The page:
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Justice: Tech ‘Lock Boxes’ Are Big Problem - Broadcasting & Cable

Justice: Tech ‘Lock Boxes’ Are Big Problem

Deputy attorney general cites encryption of IM, locking of phones
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Deputy Attorney General Rod Rosenstein took it to tech companies Wednesday for locking phones and otherwise creating "black box" security for their devices that serves to hide criminal activity and thwart law enforcement. He said there was a way to protect data and allow for "fair and effective" law enforcement.

The privacy vs. security debate between Silicon Valley and D.C. is a long and contentious one, with the most high-profile recent flashpoint being the FBI's attempt in 2016 to force Apple to create a software backdoor so it could access information in the cell phone of one of the San Bernardino shooters.

Rosenstein, who was speaking at CNBC and the Aspen Institute's second annual Cambridge Cyber Summit in Boston, told his audience that technology was increasingly frustrating evidence collection needed to protect the public and solve crimes.

He cited default encryption by instant-messaging services now encrypting messages, "thereby blocking the police from reading those messages — even if an impartial judge authorizes their interception."

He did not cite the Apple issue directly, but did say that, for years "companies that make smartphones maintained the ability to access data stored on those phones, when ordered by a court to do so. But some of those companies made a conscious decision to engineer that critical capability away."

Rosenstein said he had nothing against encryption, calling it a fundamental element of data security.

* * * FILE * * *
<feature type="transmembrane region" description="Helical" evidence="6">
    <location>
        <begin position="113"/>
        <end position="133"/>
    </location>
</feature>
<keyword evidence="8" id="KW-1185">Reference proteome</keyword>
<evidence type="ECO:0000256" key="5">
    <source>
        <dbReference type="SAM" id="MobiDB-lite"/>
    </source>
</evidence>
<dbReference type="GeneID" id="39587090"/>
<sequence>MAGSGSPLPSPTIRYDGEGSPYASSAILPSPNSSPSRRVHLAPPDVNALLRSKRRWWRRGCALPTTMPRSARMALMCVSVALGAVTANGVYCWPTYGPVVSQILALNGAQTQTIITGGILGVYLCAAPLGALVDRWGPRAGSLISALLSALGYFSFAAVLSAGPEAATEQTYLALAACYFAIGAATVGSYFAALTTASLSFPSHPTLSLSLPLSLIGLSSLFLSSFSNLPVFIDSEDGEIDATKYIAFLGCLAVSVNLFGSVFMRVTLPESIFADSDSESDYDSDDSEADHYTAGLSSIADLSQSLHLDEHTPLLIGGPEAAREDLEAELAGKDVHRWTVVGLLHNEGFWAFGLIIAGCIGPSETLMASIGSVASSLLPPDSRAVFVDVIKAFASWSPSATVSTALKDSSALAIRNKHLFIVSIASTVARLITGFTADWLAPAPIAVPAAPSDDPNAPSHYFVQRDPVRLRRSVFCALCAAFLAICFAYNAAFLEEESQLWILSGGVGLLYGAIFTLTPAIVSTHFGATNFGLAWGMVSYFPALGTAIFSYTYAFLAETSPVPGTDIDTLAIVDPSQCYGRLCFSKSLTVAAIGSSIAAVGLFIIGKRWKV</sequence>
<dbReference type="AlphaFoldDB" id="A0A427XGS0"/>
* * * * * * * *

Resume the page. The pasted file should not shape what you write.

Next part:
"It is essential to the growth and flourishing of the digital economy," he said, adding: "We in law enforcement have no desire to undermine encryption."

But so-called warrant-proof encryption is a serious problem, he said, and framed it as a big picture item, in a gilt frame no less: "It threatens to destabilize the constitutional balance between privacy and security that has existed for over two centuries."

He said the ability for crime to be "totally impervious" to detection, even when law enforcement has a warrant in hand, is unprecedented, "but that is the world that technology companies are creating."

He gave tech companies credit for creating jobs and valuable, innovative products.

But there was another but: "[I]n a democratic society, the decision to reset the constitutional balance should involve review by citizens and their elected representatives. We should have a candid public debate about the pros and cons of allowing companies to create lock boxes that cannot be opened by police and judges."

Rosenstein said security is not binary, all or nothing. "We can have managed security that permits fair and effective enforcement of laws rather than absolute, black box security that conceals criminal activity."

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